Tom Walmsley’s The Jones Boy and Something Red influenced a generation of playwrights, and transformed Canadian theatre as we know it. In Something Red, Bobby and Christine live downstairs from their friends Alex and Elizabeth. Bobby, a poet with a shady past, is afraid to leave the apartment. His girlfriend, who’s stuck in a dead-end job, struggles with her own demons. Alex, who was once Bobby’s partner in crime, wants to settle down. But when it’s revealed that Alex’s young girlfriend is having an intensely sexual relationship with Bobby, the scene is set for vengeance, violence, and unforgettable suspense.
News & Reviews
“Do you like to be scared until your knuckles turn white? Then go see Tom Walmsley’s Something Red.” —Globe and Mail
“The Jones Boy is a harrowing and nearly brilliant evening of theatre… Walmsley wields sex and violence like a double-edged sword.” —Globe and Mail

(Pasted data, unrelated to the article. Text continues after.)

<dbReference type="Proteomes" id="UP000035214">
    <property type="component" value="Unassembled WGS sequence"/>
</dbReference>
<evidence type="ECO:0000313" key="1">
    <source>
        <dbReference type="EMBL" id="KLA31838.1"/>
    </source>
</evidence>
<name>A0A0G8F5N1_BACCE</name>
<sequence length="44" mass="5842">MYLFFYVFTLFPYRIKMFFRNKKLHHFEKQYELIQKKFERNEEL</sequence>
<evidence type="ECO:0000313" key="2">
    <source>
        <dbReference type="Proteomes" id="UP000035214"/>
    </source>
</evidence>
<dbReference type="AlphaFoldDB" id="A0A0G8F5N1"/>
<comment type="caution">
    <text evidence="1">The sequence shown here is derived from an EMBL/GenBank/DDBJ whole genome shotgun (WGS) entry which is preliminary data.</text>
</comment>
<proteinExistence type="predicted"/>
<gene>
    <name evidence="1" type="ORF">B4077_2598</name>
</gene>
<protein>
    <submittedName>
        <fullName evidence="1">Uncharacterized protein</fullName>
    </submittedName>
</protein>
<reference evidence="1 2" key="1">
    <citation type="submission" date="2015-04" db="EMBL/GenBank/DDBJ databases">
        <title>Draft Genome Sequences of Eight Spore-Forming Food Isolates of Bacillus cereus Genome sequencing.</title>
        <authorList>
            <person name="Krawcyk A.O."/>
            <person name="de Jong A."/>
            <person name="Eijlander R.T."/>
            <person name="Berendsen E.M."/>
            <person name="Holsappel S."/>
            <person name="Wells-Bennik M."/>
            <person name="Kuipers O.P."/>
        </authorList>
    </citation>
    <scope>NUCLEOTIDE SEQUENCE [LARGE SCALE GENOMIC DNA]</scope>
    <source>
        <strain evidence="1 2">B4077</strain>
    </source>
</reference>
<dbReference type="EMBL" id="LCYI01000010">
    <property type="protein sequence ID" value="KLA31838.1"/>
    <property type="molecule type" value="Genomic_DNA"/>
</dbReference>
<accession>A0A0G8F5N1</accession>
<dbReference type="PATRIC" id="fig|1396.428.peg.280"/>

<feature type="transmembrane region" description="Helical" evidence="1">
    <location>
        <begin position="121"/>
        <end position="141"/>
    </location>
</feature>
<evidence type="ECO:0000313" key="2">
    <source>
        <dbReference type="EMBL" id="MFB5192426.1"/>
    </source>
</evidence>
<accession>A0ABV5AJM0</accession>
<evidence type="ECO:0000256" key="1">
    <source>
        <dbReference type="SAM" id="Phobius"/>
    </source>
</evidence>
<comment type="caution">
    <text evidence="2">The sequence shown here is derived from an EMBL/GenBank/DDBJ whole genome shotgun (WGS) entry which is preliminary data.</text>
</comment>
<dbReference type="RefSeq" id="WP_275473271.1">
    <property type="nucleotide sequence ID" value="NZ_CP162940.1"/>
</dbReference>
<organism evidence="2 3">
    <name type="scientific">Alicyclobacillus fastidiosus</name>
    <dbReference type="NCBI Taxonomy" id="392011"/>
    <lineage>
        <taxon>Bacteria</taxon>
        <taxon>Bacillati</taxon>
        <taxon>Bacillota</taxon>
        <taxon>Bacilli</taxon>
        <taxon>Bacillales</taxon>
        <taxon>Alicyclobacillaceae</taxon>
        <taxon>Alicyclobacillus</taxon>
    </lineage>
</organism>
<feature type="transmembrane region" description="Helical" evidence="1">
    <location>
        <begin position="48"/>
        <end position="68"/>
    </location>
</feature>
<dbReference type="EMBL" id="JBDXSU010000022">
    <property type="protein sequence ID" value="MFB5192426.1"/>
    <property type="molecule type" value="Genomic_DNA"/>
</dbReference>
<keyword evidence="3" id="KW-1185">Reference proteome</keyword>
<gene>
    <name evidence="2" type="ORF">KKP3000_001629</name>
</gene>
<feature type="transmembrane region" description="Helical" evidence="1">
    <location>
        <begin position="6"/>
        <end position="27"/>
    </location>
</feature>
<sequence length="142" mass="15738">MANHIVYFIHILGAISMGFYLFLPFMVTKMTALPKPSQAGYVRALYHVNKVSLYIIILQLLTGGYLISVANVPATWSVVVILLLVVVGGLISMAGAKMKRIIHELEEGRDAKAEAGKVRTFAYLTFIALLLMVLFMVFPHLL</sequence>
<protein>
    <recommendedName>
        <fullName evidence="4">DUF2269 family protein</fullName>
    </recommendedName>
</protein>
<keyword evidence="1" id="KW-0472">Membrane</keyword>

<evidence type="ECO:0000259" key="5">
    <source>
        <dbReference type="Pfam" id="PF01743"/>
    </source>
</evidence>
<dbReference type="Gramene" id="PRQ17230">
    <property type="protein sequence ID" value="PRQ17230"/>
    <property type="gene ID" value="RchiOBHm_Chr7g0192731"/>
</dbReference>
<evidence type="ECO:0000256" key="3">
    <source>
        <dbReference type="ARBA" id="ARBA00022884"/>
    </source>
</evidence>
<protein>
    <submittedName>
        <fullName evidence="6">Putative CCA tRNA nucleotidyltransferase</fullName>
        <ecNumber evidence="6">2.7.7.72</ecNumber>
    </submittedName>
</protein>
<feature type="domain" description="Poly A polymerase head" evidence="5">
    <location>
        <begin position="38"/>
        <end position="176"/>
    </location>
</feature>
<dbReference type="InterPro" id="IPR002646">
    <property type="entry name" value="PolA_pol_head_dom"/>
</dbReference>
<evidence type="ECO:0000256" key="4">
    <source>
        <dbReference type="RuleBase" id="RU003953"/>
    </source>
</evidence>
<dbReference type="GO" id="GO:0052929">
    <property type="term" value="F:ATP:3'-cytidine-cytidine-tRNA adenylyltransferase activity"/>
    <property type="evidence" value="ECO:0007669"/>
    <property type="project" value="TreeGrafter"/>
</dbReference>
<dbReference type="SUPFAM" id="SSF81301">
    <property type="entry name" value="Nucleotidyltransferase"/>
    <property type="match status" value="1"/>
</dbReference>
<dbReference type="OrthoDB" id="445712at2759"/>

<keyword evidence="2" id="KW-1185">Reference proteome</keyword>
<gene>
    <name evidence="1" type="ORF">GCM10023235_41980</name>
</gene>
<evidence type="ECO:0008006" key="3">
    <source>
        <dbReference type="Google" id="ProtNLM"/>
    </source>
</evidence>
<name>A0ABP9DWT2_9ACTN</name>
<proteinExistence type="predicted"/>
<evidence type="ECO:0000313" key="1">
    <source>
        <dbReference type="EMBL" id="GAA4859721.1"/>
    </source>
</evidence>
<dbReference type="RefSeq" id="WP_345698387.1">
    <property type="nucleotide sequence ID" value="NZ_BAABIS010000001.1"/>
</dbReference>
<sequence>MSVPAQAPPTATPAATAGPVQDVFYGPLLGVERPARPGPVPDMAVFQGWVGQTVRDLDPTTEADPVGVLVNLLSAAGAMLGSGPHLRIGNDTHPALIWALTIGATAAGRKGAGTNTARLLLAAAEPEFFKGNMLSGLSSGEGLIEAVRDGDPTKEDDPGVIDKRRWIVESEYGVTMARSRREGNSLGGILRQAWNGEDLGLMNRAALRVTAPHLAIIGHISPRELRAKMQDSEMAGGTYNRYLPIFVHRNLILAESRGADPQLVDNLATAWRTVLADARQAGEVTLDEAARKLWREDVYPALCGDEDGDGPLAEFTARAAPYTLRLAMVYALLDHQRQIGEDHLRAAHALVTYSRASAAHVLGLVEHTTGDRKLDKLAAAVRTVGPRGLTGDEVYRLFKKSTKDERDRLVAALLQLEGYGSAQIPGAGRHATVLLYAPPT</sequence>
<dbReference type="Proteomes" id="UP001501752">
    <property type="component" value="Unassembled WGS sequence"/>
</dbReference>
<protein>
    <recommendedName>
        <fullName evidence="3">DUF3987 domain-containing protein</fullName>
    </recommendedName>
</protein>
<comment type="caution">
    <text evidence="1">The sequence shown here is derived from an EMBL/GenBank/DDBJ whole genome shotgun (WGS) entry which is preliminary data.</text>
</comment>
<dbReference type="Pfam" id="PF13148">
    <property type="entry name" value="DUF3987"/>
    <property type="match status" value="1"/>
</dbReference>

About the Author
Tom Walmsley has made a powerful impact on Canadian theatre with such brutally naturalistic plays as The Jones Boy, Something Red, and the comedy White Boys, which won a Chalmers Award. His work often describes an urban subculture self-victimized by violence, drugs and alcohol. Walmsley’s other plays include 3 Squares a Day, an absurdist satire of the pseudo-religious political right, and Blood, an unflinching drama about a brother and sister. Walmsley also writes screenplays, and is the author of the novels Dr. Tin, Shades, and Dog Eat Rat.